I use this story to remind my clients the value of applying for insurance while they are healthy. We never know what the future will bring—which is a key selling point of insurance in the first place!
- Optimize Your Referrals
Referrals are one of the most effective tools in the agent’s toolbox. There are many approaches to generating referrals. I do not prescribe to the concept of requesting referrals at the point of sale. I’ve found it’s more effective to impress clients with your service and professionalism in the first 90 days after the close.
Like wet cement, clients’ impression form slowly, over time, but once it sets its permanent…good or bad! Give clients a chance to experience the benefits of working with you before requesting a referral. I recommend putting a system in place to contact your new clients 6 to 8 times in the first 90 days. This will provide you with a huge opportunity to build loyalty, cross sell and earn referrals. In addition, to generate more prospects leverage clubs and associations, social media and build out center of influences that can serve as referral sources.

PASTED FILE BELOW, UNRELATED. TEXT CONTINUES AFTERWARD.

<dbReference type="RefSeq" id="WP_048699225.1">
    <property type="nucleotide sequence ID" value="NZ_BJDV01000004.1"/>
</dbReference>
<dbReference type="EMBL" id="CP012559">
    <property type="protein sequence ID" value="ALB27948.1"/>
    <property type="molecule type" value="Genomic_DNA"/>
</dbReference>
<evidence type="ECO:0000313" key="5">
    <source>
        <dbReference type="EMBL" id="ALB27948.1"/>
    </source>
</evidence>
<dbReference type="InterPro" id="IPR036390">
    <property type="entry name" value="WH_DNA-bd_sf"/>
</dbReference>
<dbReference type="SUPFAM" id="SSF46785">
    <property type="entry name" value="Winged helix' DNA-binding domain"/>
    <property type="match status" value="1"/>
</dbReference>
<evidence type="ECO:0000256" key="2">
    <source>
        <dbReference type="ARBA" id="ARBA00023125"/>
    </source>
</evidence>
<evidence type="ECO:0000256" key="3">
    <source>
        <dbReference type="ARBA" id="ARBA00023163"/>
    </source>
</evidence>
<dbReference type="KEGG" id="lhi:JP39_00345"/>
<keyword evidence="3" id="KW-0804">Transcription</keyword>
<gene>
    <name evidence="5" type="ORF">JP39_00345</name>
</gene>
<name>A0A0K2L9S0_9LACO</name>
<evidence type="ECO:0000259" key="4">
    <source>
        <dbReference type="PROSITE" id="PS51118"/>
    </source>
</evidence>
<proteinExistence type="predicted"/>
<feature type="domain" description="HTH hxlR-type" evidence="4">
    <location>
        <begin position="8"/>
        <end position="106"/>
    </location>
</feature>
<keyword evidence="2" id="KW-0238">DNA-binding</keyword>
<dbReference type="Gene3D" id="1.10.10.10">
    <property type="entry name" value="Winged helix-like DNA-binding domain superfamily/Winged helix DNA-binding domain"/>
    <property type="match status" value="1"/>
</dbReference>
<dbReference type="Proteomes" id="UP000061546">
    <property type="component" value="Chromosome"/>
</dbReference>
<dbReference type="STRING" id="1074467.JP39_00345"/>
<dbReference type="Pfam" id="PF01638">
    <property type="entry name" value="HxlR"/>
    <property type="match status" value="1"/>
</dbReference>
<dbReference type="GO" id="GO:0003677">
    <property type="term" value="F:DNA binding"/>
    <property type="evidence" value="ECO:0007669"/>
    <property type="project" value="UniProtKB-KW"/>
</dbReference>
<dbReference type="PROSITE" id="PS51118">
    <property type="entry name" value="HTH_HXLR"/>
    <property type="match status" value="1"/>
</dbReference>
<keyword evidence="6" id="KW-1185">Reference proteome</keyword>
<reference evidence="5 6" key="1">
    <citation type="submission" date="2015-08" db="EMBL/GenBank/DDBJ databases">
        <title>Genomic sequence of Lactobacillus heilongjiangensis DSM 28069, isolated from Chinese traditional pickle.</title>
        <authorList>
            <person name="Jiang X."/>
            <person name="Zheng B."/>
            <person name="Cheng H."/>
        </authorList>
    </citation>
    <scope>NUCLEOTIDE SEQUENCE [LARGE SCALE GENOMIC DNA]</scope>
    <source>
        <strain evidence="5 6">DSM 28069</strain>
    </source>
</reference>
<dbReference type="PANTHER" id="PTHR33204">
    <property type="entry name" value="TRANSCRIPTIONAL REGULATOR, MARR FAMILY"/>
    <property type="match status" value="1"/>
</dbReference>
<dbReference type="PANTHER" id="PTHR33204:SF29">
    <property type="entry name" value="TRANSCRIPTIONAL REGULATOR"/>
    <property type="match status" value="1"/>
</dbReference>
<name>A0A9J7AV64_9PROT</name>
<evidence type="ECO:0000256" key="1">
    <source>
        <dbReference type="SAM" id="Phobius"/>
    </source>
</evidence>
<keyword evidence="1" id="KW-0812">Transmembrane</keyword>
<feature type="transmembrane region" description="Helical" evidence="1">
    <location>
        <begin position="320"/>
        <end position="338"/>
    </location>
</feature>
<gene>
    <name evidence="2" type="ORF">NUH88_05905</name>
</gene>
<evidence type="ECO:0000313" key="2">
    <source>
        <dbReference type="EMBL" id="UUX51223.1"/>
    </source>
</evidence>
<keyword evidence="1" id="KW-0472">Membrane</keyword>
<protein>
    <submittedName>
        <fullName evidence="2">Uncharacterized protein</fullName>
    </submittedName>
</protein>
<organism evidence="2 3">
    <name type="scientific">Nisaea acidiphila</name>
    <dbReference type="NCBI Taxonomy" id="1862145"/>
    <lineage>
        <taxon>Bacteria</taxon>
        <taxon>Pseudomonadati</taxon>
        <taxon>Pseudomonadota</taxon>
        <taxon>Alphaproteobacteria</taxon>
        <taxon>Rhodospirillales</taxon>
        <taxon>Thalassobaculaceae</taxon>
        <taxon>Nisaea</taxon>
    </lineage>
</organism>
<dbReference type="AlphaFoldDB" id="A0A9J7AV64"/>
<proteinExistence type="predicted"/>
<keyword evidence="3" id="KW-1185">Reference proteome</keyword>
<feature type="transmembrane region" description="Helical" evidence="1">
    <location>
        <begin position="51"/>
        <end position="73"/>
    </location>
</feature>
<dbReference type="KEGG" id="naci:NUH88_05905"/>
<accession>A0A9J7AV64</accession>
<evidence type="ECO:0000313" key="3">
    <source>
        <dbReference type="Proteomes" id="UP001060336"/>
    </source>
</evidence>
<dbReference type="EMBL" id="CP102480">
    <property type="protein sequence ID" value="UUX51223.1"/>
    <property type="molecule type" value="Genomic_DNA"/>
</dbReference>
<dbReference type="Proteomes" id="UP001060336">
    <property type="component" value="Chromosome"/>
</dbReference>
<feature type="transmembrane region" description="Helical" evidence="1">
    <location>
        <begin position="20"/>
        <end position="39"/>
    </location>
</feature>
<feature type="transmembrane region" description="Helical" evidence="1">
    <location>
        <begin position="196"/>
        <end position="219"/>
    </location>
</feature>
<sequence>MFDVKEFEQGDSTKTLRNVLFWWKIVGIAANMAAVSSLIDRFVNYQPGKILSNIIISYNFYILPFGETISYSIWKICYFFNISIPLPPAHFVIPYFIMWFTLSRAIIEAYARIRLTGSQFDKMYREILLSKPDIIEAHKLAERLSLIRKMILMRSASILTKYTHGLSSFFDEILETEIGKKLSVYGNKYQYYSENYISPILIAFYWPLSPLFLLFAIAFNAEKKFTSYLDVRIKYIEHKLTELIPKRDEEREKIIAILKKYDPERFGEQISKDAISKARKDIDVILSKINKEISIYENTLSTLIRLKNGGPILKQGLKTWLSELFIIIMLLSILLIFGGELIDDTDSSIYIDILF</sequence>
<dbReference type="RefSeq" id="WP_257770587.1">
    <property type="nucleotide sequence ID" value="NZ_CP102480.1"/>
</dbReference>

- Offer Added Value
One way to enhance client loyalty is to provide solutions for building financial security that extend beyond insurance. For young families, it may mean suggesting that they:
Finally, encourage your clients to meet with you at least once a year to stay and touch and review their plan’s ongoing relevance. The best way to help a young family plan for long-term financial security isn’t simply to sell them a great policy—it’s to provide ongoing service, ensuring that the policy will serve their ongoing needs.
About the author
Ryan serves as Vice President-Asia Development where he is responsible for the continued growth and expansion of Private Client Life’s reach in the Asian Market and domestically in the U.S..
Ryan brings over 22 years of experience in the insurance and financial services sectors as well as expertise working with high net worth clientele in Asia. He has held several regional positions with AIA International Limited, serving most recently as Regional Head of Partnership Distribution.
He has a proven track record of delivering top and bottom line growth through the development of new business models and the cultivation of strong producer relationships. Ryan’s past professional experience also includes his time at AIG Asia, where he served as Regional Vice President for over nine years, and two years with AXA Asia as Regional Director of International Business.